Ever since its inception in back in 2006, WordCamp has been popping up all across the globe, giving beginner and experienced WordPress users a place for them to learn about the platform and connect with other WordPress users.
This year, WordCamp came back to Kuala Lumpur and held its event at the Royale Chulan Bintang on November 17th.
Sponsored by big names in the WordPress industry such as Exabytes, Themeum, WooCommerce, and even WebHostingSecretRevealed (that’s us!) there were plenty of exciting conferences and workshops for attendees to check out.
If you didn’t manage to attend the WordCamp, here’s what you missed out on.
Separated into 2 different venues/halls, attendees can either head to the Nasi Lemak Track (the bigger hall) or the Char Kuey Teow Track (the smaller and intimate hall). Throughout the day, dozens of guest speakers were giving sessions on a wide range of WordPress topics.
In the Nasi Lemak Track, the topics/sessions were focused more on the technical knowledge base and/or coding with guest speakers such as Tashfia Fareed talking about how you can a WordPress websites without any coding or Esther Lee on how to create multilingual websites with WordPress.
The topics covered on the Char Kuey Teow Track, on the other hand, were focused more on WordPress website development, security, content, design and so forth.
Topics such as WordPress Themes for Academics by Dr Hafiz Hanif and Engineering Happiness for WordPress users by Siew Kam Onn were some of the engaging sessions that attendees were treated to.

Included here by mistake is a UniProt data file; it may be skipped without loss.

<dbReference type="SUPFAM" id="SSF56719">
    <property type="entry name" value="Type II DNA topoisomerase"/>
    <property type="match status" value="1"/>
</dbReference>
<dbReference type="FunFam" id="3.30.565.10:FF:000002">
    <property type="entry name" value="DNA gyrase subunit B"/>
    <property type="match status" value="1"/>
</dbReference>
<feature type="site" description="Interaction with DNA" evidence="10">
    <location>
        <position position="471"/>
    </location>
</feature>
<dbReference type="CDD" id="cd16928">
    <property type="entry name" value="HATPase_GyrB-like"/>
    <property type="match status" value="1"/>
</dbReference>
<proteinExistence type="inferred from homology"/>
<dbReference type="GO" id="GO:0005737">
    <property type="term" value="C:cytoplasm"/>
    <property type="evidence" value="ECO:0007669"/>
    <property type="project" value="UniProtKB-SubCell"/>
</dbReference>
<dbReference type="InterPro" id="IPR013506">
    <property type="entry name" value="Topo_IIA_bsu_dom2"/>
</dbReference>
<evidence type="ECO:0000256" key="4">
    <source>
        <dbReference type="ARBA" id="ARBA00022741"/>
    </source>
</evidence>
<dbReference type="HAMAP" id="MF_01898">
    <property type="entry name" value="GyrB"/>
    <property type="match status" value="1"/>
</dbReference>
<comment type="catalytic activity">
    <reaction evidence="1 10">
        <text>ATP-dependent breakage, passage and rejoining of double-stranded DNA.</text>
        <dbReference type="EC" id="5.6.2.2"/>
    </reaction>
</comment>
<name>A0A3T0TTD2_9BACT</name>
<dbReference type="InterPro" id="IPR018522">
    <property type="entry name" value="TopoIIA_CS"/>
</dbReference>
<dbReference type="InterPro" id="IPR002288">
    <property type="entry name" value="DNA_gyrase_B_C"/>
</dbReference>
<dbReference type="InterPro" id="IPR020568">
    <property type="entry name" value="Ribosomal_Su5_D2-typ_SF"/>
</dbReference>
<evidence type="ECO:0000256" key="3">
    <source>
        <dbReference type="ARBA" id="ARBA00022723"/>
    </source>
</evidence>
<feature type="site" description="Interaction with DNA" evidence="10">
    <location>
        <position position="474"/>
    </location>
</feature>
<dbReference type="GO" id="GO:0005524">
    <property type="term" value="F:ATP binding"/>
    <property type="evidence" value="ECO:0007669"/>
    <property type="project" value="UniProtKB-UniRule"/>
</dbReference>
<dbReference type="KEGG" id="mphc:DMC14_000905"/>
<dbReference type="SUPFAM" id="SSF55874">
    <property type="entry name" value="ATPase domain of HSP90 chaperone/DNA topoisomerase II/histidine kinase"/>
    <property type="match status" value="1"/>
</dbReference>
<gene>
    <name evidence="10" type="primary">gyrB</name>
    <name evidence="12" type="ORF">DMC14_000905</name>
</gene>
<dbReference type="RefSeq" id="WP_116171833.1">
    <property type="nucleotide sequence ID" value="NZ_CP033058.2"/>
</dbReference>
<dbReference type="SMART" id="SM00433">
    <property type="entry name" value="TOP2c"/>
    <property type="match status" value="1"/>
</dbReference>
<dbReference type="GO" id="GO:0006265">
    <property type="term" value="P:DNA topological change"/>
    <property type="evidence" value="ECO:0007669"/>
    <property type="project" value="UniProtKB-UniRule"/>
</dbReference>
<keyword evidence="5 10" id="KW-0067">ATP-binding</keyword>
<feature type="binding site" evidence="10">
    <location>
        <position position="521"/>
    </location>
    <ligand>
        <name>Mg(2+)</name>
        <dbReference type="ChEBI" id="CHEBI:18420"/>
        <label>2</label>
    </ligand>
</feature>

Throughout the day, WordCamp KL managed to rack up quite an attendance with event halls being packed to the brim for sessions conducted by Lee Wai Hong on how he managed to create a WordPress website using Google Cloud Platform and Sara Khong on how she used WordPress blogging as a publicity and marketing platform.
[/stag_one_half_last] [/stag_columns]In addition to the whole day event, WordCamp also held a Contributor Day on November 18th. With Contributor Day, it’s all about the people and volunteers who want to give feedback to WordPress.
Topics such as how to set up a WordPress.org profile and how to join their Slack channel was covered during the session.
Since it’s an informal event, attendees were encouraged to do meetings and mingle with other WordPress users, sharing their WordPress stories, contributions and more.
Now, if you’re bummed out because you missed out on the presentations, don’t be! Exabytes compiled all of the speaker slides, which you can download here: WordCamp Kuala Lumpur 2018 Slides.
By all accounts, WordCamp Kuala Lumpur 2018 was a huge success and we give big kudos to Exabytes and their sponsors for putting up a great event. Let’s hope the next WordCamp happens sooner in 2019!